American forces on Port Royal Island consisted of a small detachment of the 4th South Carolina regiment (Captain John de Tréville commanding) and some militia. These men defended Fort Lyttleton, which protected the town of Beaufort, but which could not stop the British from landing and raiding elsewhere. On January 31, the militia abandoned the fort. Captain de Tréville then hastily spiked the guns and blew up the fort .
That night, Brigadier-General William Moultrie reached the ferry crossing to Port Royal Island and learned that the fort had been destroyed. A sizeable force of South Carolina militia encamped near the ferry, including men from the relatively well trained and equipped Charleston regiment. 
On February 2, Moultrie crossed over to Port Royal Island with close to 300 men, and the next morning he marched into Beaufort. There, Moultrie found that some arms and supplies could be salvaged from Fort Lyttleton, but before any action could be taken, word was received that the British were about 5 miles away. Moultrie then assembled the men and marched after them. 
The two forces met about halfway between Beaufort and the island ferry. At this point, the British were between the Americans and the ferry. At the same time, the Americans threatened to separate the British from their boats.
Captain Patrick Murray, who commanded a British light infantry company, claimed that the battle was fought “along the road to the entry of Rhodes’ Swamp, where—on the crest of the Pina Barren beyond the swamp where the trees were felled but not cleared off.” 
The Americans halted about 200 yards from the British. The Charleston Artillery deployed in the road, and the infantry were deployed in two wings that extended into the woods on either side. Captain de Tréville took with him a 2-pounder when he abandoned Fort Lyttleton; this gun was positioned in support of the right wing.
The British troops consisted of three light infantry companies supported by a small howitzer (manned by 2 gunners and 6 sailors). The infantry deployed in nine platoons, which from left to right (when facing the Americans), were commanded by Lieutenant Joseph Breitenbach (4th battalion, 60th regiment) Captain Patrick Murray (4/60th), Lieutenant Rowland Hosleton (4/60th), Ensign James Finlay (3rd battalion, 60th regiment), Captain George Bruère (3/60th), Ensign Enoch Plumer (3/60th), Lieutenant John Skinner (16th regiment), Major Colin Graham (16th), Lieutenant William Calderwood (16th). Each platoon contained around 16 men. 
1. The number of captured slaves is stated in a letter from Stephen Bull to William Moultrie, dated February 12, 1779. The quoted passage appears in a letter from Lieutenant Benjamin Smith to Moultrie. Moultrie’s correspondence appears in his memoirs (published 1802).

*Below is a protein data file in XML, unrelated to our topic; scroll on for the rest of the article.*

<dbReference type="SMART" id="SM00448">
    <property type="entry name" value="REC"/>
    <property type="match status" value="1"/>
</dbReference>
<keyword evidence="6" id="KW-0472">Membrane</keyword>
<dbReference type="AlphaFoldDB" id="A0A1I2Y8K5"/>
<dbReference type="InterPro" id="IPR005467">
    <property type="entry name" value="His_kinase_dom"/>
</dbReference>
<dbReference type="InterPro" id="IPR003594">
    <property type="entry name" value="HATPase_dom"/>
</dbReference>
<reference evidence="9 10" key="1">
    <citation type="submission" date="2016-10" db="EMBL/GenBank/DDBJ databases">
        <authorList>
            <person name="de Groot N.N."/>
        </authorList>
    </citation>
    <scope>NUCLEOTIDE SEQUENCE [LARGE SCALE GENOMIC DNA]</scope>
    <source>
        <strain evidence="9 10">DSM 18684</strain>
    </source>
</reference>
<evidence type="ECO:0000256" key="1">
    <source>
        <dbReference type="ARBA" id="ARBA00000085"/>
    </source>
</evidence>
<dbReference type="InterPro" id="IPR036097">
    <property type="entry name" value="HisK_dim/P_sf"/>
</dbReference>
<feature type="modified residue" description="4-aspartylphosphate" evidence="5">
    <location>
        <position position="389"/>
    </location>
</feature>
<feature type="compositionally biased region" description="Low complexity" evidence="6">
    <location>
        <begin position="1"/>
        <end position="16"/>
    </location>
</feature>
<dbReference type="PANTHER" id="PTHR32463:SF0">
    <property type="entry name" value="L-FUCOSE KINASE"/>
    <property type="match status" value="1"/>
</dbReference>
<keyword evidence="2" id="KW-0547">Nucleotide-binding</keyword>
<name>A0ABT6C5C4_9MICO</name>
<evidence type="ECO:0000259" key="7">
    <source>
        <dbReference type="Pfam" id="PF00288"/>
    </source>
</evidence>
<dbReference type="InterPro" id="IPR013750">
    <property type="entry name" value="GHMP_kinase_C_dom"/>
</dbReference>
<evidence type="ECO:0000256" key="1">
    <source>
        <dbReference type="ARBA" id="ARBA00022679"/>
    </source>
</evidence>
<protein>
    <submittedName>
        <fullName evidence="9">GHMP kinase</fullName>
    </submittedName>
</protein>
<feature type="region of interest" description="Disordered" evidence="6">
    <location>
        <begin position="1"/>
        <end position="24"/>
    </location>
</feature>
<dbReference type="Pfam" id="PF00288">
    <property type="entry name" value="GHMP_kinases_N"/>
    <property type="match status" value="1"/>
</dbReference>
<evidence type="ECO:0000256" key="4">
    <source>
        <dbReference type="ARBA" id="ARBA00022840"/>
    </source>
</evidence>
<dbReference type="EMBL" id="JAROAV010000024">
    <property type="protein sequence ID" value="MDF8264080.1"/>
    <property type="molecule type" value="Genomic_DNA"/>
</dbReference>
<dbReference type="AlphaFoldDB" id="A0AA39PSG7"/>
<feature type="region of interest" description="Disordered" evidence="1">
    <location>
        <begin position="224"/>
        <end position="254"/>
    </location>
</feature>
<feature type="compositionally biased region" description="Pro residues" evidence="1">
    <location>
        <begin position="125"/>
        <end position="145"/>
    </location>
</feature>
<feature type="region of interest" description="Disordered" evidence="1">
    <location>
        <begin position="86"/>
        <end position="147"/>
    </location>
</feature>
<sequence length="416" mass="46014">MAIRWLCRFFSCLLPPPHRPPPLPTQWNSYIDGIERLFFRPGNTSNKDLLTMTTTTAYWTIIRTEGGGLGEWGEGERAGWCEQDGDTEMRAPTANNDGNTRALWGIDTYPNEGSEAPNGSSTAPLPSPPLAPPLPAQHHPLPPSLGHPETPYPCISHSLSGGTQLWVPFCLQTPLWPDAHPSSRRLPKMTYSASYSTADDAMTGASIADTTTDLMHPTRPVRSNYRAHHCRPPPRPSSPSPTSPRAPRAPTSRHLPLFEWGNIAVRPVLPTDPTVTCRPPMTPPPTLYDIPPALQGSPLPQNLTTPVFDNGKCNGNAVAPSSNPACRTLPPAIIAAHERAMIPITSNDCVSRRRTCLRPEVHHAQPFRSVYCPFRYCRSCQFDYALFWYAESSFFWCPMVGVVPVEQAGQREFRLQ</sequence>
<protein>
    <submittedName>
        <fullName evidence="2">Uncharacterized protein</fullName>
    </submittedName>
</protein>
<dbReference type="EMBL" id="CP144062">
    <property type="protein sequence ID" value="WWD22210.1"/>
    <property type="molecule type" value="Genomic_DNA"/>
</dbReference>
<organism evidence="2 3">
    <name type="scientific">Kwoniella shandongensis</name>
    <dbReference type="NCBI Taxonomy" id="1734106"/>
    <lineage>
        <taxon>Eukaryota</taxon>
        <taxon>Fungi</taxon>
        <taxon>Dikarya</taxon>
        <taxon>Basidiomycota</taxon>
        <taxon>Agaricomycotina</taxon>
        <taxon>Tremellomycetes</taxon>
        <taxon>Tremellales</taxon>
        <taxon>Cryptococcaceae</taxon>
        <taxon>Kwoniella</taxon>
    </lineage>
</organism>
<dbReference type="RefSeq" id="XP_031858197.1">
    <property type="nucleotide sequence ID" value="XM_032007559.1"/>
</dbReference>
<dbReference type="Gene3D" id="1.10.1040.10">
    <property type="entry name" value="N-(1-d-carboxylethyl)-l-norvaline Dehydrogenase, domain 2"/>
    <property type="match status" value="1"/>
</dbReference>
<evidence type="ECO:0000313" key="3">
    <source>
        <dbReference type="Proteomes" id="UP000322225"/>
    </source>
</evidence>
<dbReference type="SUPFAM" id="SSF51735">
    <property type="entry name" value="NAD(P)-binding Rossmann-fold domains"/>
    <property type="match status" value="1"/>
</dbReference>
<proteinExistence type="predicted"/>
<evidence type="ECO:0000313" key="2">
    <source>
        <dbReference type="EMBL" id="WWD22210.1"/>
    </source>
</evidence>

2. Moultrie noted that “Although the fort was blown up, yet it was not so totally demolished but that a great many of the stores were left unhurt, and the guns so lightly spiked, that you might draw out the spikes with a pair of pincers.”
3. Two companies of the Charleston regiment served in this battle: the 2nd company (Charleston Artillery, commanded by Captain Thomas Heyward) and the 3rd company (Charleston Light Infantry, commanded by Captain John Baddeley). Also present were other local militia, although I have not been able to divine their numbers or organization. Of these other men, Moultrie singled out a troop of light horse commanded by Captain John Barnwell. Brigadier-General Stephen Bull commanded the militia, and Lieutenant-Colonel Barnard Beekman commanded the artillery. Moultrie had overall command.
According to Moultrie, the only Continentals in this action were in Captain de Tréville’s detachment, which consisted of de Tréville, 2 junior officers, and 6 enlisted men.
Serving with the Charleston Artillery were two signers of the Declaration of Independence: Captains Thomas Heyward and Edward Rutledge.
Some relevant pension applications (links are to. pdf files):
- John Anthony of the Charleston Artillery. He was wounded during the battle and is named in Moultrie’s correspondence.
- Lieutenant Archibald Brown of the Charleston light infantry. He was wounded during the battle and is mentioned in Moultrie’s account.
- Lieutenant George Frederick Dener. He served in the Charleston light infantry.
- Jonathan Johnson. He served in the Charleston light infantry.
- Lieutenant Edward Barnwell. He was Captain John Barnwell’s brother and served in his troop.
- William Elliott. He served in Barnwell’s troop.
4. The number of men that fought in the battle may have been considerably less. Moultrie noted, “The Chehaw company was sent back before the action, about 125 men, on a report that the enemy had landed there.”
5. This quote appears in Peter Young’s (1967) The British Army, which describes the battle of Port Royal Island in considerable detail.
6. This order of battle is based on Young and this history of the 60th regiment.